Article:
Author + information
- Spencer B. King III, MD, MACC, Editor-in-Chief, JACC: Cardiovascular Interventions∗ ()
- ↵∗Address correspondence to:
Dr. Spencer B. King III, Saint Joseph’s Heart and Vascular Institute, 5665 Peachtree Dunwoody Road NE, Atlanta, Georgia 30342.
In 1972 while traveling through Germany with my wife, we were involved in a multivehicle accident on the Autobahn. Although we were not injured, many people were and during the melee that followed the accident I was approached by a German resident in medicine who asked me to look at one of the people delayed by the accident. He was a rotund German man who was sweating profusely. I attempted to take a history, but even without knowing German the fact that he was popping nitroglycerin told me a great deal. Within seconds he had arrested and I found myself performing cardiopulmonary resuscitation in the middle of the Autobahn. An ambulance came and away we went with me still doing chest compression and the German resident providing respiratory support. Looking around the interior of the ambulance I saw an early version of the defibrillator but could not convince the German attendants to use it. I grabbed the thing and cranked it up to full power, applied it to his chest without the ceremony of any lubricant and shocked him from ventricular fibrillation into sinus rhythm. Only after arriving at the hospital did I discover that the defibrillator had been installed that morning and no one had been instructed in its use. On entering the hospital, the emergency physicians drew up a syringe of a compound unknown to me and injected it into his IV. I asked what it was they were giving the patient. The physician responded, “It is streptokinase and we give that for heart attacks.” It was indeed, in 1972, a homeopathic dose and was a therapy I had never heard of. The hospital where this occurred was in Gottingen. Ironically, this was the same hospital where some years later Peter Rentrop pioneered acute myocardial infarction intervention with wire perforation of the thrombus and intracoronary lytic therapy.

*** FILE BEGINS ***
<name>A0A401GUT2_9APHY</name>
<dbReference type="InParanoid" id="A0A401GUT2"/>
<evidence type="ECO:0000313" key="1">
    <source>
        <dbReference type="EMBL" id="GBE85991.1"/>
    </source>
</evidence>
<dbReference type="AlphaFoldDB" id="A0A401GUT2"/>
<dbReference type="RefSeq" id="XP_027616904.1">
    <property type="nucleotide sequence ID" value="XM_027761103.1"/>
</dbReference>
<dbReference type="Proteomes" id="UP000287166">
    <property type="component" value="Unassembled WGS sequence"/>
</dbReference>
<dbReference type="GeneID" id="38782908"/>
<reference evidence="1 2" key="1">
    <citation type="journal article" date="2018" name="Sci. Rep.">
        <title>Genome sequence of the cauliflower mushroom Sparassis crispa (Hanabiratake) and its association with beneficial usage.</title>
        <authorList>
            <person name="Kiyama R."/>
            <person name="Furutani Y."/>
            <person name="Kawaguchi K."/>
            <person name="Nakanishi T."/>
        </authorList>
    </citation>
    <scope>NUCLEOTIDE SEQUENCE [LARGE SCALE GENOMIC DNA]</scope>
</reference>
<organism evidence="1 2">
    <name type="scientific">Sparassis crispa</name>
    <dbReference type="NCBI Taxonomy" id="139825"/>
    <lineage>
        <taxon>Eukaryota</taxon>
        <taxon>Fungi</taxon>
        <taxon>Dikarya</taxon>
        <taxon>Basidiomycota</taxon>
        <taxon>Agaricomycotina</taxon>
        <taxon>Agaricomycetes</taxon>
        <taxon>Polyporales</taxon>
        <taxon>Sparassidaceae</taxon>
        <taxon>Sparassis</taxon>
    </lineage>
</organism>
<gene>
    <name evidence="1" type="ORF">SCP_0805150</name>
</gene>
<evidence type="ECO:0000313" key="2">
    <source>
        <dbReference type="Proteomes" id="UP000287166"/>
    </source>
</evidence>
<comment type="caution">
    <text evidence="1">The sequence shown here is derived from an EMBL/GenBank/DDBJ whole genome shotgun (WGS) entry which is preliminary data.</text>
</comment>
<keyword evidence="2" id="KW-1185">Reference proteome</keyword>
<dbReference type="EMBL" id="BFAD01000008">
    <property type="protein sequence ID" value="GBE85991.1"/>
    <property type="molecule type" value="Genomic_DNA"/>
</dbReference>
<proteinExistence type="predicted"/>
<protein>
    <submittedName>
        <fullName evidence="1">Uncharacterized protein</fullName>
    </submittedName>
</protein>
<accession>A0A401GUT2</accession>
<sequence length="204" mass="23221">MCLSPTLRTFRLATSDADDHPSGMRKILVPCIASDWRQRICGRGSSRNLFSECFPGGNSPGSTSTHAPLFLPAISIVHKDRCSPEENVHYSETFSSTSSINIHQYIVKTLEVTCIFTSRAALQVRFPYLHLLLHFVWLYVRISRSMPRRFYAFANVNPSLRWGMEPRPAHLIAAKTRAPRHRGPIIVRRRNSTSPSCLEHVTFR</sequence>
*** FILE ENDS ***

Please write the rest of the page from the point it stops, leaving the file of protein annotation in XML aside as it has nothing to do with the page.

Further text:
Much has happened since that curious first experience of mine, and acute myocardial infarction intervention has become the poster child for the most dramatic success in interventional cardiology. Among the important discoveries about thrombolytic therapy and primary angioplasty has been the understanding that prompt intervention is associated with improved outcomes. As evidence has mounted, hospitals began instituting measures to decrease the time it took to get the patient into the cath lab and open the artery. Guidelines on acute myocardial infarction have routinely recommended the briefest possible time for restoring flow, and initiatives to reduce door-to-balloon time have been promoted by the American College of Cardiology, the American Heart Association, the European Society of Cardiology, and almost every other organization dedicated to the treatment of myocardial infarction. In recent years, the door-to-balloon time has become a performance measure that is used to grade hospitals and, in some cases, influence reimbursement. Not surprisingly, when the consequences are so strong, hospitals have taken this very seriously and the stated goals on short door-to-balloon times have generally been achieved. In fact, so many hospitals approach 100% performance on this measure that consideration has been given to abandoning it as a performance measure.